Once you have decided which method is appropriate, we need to examine the basic technology variables that affect your database system and operations. Which you select corresponds to how much of an impact it will have on applications, database performance, and so on. With any form of database encryption there are many technology variables to consider for your deployment, but for the purpose of selecting which strategy is right for you, there are only three to worry about. These three effect the performance and type of threats you can address. In each case we will want to investigate if these options are performed internally by the database, or externally. They are:

    1. Where does the encryption engine reside? [inside/outside]
    2. Where is the key management performed? [inside/outside]
    3. Who/what performs the encryption operations? [inside/outside]

    In a nutshell, the more secure you want to be and the more you need separation of duties, the more you will need granular enforcement and changes to your applications. Each option that is moved outside the database means you get more complexity and less application transparency. We hate to phrase it like this because it somehow implies that what the database provides is less secure when that is absolutely not the case. But it does mean that the more we manage inside the database, the greater the vulnerability in the event of a database or DBA account compromise. It’s called “putting all your eggs in one basket”. Throughout the remainder of the week we will discuss the major branches of this tree, and how they map to threats. We will follow that up with a set of use case discussions to contrast the models and set realistic expectations on security this will and will not provide, as well as some comments on the operational impact of using these technologies.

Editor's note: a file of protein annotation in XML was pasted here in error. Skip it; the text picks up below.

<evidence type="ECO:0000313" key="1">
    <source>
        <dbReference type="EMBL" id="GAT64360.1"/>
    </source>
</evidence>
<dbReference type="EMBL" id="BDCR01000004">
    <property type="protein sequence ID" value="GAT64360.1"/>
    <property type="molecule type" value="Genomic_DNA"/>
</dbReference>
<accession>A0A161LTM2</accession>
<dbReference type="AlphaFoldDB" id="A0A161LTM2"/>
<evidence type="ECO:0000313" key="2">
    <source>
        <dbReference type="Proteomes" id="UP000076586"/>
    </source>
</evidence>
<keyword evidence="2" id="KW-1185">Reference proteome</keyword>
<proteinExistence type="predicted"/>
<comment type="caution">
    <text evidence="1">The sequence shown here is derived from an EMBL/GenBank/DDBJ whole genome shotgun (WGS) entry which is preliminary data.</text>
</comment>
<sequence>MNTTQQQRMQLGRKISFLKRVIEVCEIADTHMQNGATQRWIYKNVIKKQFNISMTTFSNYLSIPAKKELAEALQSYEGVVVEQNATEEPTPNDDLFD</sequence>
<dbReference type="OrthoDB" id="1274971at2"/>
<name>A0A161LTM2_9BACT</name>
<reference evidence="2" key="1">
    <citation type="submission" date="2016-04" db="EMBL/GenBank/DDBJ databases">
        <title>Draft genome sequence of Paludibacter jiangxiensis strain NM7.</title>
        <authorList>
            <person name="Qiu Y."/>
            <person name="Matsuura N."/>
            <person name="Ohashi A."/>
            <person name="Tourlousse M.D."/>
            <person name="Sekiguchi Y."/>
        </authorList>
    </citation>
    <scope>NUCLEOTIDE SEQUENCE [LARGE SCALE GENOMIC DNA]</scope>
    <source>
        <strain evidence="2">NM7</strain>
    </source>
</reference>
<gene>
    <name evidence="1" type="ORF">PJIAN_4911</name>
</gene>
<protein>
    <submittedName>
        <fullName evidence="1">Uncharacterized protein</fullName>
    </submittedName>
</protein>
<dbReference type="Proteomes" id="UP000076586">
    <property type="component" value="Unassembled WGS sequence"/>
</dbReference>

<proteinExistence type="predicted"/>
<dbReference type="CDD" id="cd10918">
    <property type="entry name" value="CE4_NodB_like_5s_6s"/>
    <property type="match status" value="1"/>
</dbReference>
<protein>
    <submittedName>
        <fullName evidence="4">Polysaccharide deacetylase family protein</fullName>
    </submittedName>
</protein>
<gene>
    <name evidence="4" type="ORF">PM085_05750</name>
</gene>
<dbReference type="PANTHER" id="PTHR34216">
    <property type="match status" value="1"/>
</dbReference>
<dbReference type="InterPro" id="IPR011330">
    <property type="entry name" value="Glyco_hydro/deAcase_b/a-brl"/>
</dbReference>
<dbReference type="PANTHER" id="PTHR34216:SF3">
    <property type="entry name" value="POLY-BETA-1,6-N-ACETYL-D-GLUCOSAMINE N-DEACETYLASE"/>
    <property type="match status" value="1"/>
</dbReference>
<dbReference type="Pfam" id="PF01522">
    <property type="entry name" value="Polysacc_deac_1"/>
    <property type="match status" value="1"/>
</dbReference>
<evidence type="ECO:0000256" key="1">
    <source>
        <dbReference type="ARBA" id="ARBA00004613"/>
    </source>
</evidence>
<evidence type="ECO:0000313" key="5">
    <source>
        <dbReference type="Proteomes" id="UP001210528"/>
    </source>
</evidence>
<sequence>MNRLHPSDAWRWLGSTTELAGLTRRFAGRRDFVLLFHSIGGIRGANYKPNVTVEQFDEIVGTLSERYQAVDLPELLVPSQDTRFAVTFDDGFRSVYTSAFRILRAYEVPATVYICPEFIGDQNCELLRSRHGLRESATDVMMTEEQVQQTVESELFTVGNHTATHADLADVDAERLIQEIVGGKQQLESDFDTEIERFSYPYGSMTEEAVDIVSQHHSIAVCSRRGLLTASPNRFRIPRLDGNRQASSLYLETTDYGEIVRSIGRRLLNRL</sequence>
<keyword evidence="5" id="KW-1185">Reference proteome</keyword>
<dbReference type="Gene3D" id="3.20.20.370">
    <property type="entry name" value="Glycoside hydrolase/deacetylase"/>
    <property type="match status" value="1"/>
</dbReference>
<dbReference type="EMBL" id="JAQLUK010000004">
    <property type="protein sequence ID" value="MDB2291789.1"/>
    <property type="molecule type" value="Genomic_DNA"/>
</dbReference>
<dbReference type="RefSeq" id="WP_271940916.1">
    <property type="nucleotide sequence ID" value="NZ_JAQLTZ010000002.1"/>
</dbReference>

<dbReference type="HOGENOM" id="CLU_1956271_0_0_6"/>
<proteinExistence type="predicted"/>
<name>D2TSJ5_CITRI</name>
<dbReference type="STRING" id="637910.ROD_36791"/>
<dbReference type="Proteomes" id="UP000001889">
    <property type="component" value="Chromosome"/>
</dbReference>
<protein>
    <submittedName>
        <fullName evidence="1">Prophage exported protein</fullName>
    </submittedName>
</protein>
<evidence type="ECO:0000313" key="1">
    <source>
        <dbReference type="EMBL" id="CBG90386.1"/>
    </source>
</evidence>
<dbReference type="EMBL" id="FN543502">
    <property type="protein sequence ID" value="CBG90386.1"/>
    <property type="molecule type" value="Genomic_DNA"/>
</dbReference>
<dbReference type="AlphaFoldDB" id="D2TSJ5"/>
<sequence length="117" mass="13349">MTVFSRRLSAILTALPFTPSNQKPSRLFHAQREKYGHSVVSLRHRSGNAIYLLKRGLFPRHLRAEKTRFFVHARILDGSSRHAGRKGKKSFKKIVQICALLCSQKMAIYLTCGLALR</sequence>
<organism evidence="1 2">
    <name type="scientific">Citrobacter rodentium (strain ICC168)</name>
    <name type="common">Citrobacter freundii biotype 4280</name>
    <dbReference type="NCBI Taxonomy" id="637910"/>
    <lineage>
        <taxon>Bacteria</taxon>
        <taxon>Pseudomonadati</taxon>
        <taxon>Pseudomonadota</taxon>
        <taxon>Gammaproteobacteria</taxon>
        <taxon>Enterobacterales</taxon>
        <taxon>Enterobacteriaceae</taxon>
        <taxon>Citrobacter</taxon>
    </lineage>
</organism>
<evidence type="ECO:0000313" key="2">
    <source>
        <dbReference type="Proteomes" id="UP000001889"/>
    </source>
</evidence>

By the end you’ll be able to walk through our decision tree and pick the best encryption option based on what threat you’re trying to manage, and operational criteria ranging from what database platform you’re on to management requirements.

    –Adrian Lane

  • Adrian Lane
  • Tuesday, June 09, 2009

    iPhone Security Updates

    By Adrian Lane

    Like many potential iPhone buyers, I have been checking the news releases from the Apple WWDC every hour or so. Faster speed, better camera, better OS, new apps. What’s not to like? From a security standpoint, the two features that were intriguing for me and (probably) many IT organizations are the data encryption and automatic remote data wipe options. From MacWorld:

    For IT, Apple has added on-device encryption for data (backups are encrypted as well), plus a remote wipe-and-kill feature for Exchange 2007 users. Non-Exchange users can get remote wpe-and-kill if they subcribe to Apple’s consumer-oriented MobileMe service. In either case, the wiped information and settings can be restored if you find the missing iPhone.

    Much in line with what I was thinking in the Friday Post, it appears that Apple developers are way ahead of me. This clears a couple major security hurdles for corporate adoption of the iPhone, and helps the iPhone to continue its viral penetration of corporate IT environments. Very smart moves on their part to fill these gaps. The “Find my iPhone” feature is a neat bit of gimmickry, and helpful for distinguishing whether your iPhone went missing or was stolen. I have trouble believing it would be very effective for recovery, but it is enough information to decide whether or not to remotely wipe the device. And with the ability to recover wiped data through MobileMe, there is little penalty for being safe.

    Then, leave it to AT&T to kill my happy iPhone buzz. Tethering? Nope. Any product vendor will tell you that that if a customer asks you when they get some cool new feature, you talk about what a wonderful advancement it will be and then set realistic expectations about when it will be available. Your response is not “Well, that will cost you more”. No wonder AT&T was booed on stage. It looks like by the time tethering is available, AT&T will no longer have its US exclusive arrangement with Apple, and no one will care that they don’t seem to care about customers. Or timely feature enhancements. Or that they are denying loyal Apple/AT&T customers a discount to buy a new phone and give the old phone to someone else who will need to use AT&T. You see the logic in that, right?